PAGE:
Monday, December 17, 2018

A Classic (Non-Controversial) Christmas Duet

Mention holiday duets, and thoughts immediately turn to “Baby It’s Cold Outside” which has been rebranded as offensive by people with ugliness in their souls. 

What surprises me is how surprised other people are by this controversy, as this is hardly the first year it has flared up. There was a Salon piece back in 2012 that asked the question “Is Baby, It’s Cold Outside” a date-rape anthem?”

The answer: No, it’s not. Is there a seductive, flirtatious quality to the give-and-take in the lyric? Absolutely. But to twist that into something violent and sinister – I feel sorry for anyone with such a grim view of romance.

I’m sure many believe such an interpretation would have been deemed ludicrous in any other moment but this one. But humanity has always had its outliers. Back in the 1970s, at a White House state dinner for President Gerald Ford, musical guests The Captain and Tennille performed “Muskrat Love.” Interviewed later, one of those in attendance found that song choice offensive, because the lyrics about animals making love were inappropriate for such an occasion. 

The difference is that such views were once easily identified for what they were, and dismissed. Today, they seem to find no shortage of converts. Heaven help us.

That took longer than expected – let’s get back to Comfort TV, and the Christmas duet that became a beloved standard of that era, through annual performances on Bob Hope’s Christmas specials. 

Hope’s first Christmas show aired in 1953. His last was in 1994. Let that sink in. If you were 10 years old in 1953, you spent an hour of your holiday season with Bob Hope every year until you turned 51.

I started watching them as a kid in the 1970s, and it became a tradition for the next two decades. I couldn’t recall one comedy sketch all these years later. But I do remember that in most of the shows I watched, there would be a scene in which Bob and one of his female guest stars would stroll through a wintry scene, performing “Silver Bells” as a duet. 

At the time Hope was a national treasure, one of the best-known and most beloved entertainers in America. So it was surprising to read the following quote from Terry Teachout, taken from his review of a Hope biography: “the comedian, who died in 2003 at the age of 100 and is now largely forgotten.”

I read that quote in Mitchell Hadley’s excellent book on television, The Electronic Mirror. He was shocked by it, but there’s likely more truth in that opinion than either of us wish to believe. Teachout is a prominent author and playwright, as well as the drama critic for the Wall Street Journal, so this isn’t drivel from a millennial blog that thinks pop culture started with Game of Thrones.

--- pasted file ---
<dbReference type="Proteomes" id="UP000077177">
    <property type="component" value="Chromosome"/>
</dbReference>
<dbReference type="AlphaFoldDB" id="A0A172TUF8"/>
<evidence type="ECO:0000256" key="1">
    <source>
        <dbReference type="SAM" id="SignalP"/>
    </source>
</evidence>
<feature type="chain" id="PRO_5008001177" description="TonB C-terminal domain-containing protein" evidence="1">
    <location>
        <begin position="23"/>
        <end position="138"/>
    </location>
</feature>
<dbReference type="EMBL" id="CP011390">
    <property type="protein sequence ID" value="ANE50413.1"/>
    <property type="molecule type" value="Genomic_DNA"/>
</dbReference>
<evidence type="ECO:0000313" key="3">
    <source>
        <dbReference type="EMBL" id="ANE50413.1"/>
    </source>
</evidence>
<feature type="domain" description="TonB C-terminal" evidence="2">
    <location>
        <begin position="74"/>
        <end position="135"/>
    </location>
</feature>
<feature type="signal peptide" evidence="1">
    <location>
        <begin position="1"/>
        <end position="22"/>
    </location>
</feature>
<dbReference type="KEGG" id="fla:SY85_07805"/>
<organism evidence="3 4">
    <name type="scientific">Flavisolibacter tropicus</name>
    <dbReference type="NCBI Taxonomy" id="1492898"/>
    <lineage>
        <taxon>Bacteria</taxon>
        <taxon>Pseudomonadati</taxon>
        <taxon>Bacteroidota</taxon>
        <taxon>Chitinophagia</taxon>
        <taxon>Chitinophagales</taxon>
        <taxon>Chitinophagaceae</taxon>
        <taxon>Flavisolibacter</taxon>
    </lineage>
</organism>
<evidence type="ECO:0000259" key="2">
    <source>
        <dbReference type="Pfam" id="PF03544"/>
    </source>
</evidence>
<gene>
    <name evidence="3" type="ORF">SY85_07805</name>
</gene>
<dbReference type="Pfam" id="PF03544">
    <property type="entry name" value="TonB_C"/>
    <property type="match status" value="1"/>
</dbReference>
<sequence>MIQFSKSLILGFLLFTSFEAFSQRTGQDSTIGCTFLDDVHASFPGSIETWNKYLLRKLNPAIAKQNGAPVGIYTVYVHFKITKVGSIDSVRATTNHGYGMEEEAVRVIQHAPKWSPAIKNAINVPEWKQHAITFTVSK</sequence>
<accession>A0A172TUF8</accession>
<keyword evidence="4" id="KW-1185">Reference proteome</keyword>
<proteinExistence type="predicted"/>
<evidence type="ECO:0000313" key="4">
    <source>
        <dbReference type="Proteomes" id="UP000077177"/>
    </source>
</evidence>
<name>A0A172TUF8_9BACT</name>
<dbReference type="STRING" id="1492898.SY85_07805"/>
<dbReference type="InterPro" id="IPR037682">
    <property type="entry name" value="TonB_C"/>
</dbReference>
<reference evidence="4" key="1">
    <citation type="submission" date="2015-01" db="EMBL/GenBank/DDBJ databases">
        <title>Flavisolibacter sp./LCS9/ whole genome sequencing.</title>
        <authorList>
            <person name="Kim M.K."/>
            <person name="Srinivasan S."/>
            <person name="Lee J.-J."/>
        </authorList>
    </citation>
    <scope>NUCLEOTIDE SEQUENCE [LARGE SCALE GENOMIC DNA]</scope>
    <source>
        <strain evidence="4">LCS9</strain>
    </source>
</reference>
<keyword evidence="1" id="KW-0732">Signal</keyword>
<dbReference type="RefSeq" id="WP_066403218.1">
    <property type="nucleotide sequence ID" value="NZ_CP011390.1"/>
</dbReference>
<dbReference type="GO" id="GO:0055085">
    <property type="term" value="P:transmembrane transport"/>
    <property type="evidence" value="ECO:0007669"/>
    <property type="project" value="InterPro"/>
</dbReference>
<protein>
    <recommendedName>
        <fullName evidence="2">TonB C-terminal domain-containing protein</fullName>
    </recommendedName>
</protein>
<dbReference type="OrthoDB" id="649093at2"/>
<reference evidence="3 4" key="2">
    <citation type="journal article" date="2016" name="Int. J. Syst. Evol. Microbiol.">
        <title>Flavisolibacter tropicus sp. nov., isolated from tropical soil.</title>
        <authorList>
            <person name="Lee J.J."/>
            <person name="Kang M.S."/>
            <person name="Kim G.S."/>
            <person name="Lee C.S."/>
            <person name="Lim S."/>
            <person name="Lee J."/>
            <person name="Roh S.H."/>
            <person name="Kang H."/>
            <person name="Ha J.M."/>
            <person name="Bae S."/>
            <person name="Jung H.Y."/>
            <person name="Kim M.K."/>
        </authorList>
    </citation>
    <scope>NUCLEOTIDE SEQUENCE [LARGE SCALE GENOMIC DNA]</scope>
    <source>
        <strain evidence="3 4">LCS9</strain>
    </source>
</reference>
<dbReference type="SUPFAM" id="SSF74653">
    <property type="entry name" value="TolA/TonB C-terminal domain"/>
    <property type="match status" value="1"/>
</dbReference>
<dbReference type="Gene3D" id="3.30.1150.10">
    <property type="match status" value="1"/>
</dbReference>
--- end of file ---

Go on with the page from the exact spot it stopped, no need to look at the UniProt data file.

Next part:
It’s through television that I remember Hope best, though his career predates the medium with appearances on the vaudeville stage, on radio and in movies. Thinking back on the wonderful “Road” pictures he did with Bing Crosby, I wondered if the most influential singer of the 20th century might also be forgotten; but this time of year “White Christmas” still gets played, and hopefully that intrigues the young’uns enough to wonder what else that guy did. 

When TV came along Hope was among the first entertainers to embrace it. From 1950 to 1996 he headlined 272 variety specials on NBC. I suspect that record will stand for some time.

“Silver Bells” was part of the Christmas shows because it was a song already associated with the comedian, who performed it as a duet with Marilyn Maxwell in the 1951 film The Lemon Drop Kid. It might have become his signature song had  “Thanks For the Memories” not already claimed that title. 

Over the years, Hope’s duet partners included Barbara Eden, Dolly Parton, Marie Osmond, Dixie Carter and Reba McEntire, as well as Bob’s wife Dolores. I also believe there were versions with Shirley Jones, Crystal Gayle and Ann Jillian, but sadly there are very few performances online or details about these specials on IMDB.

However, I don’t have to do any research to know which version is my favorite:

Moments like these are nice memories to have.

I’ll let Mitchell Hadley, whose book makes a great holiday gift for any classic TV fan, have the last word: “Terry Teachout may well be right that Bob Hope is forgotten today. But if he is, and if Hope is nothing more than a piece of the fog of things past, then we are the ultimate losers.”

Of course, that’s never going to happen around here, as celebrating the past is what this blog has always been about.

Merry Christmas from Comfort TV! 

1 comment:

  1. Wesley Hyatt has just written a book focusing on Hope's TV career...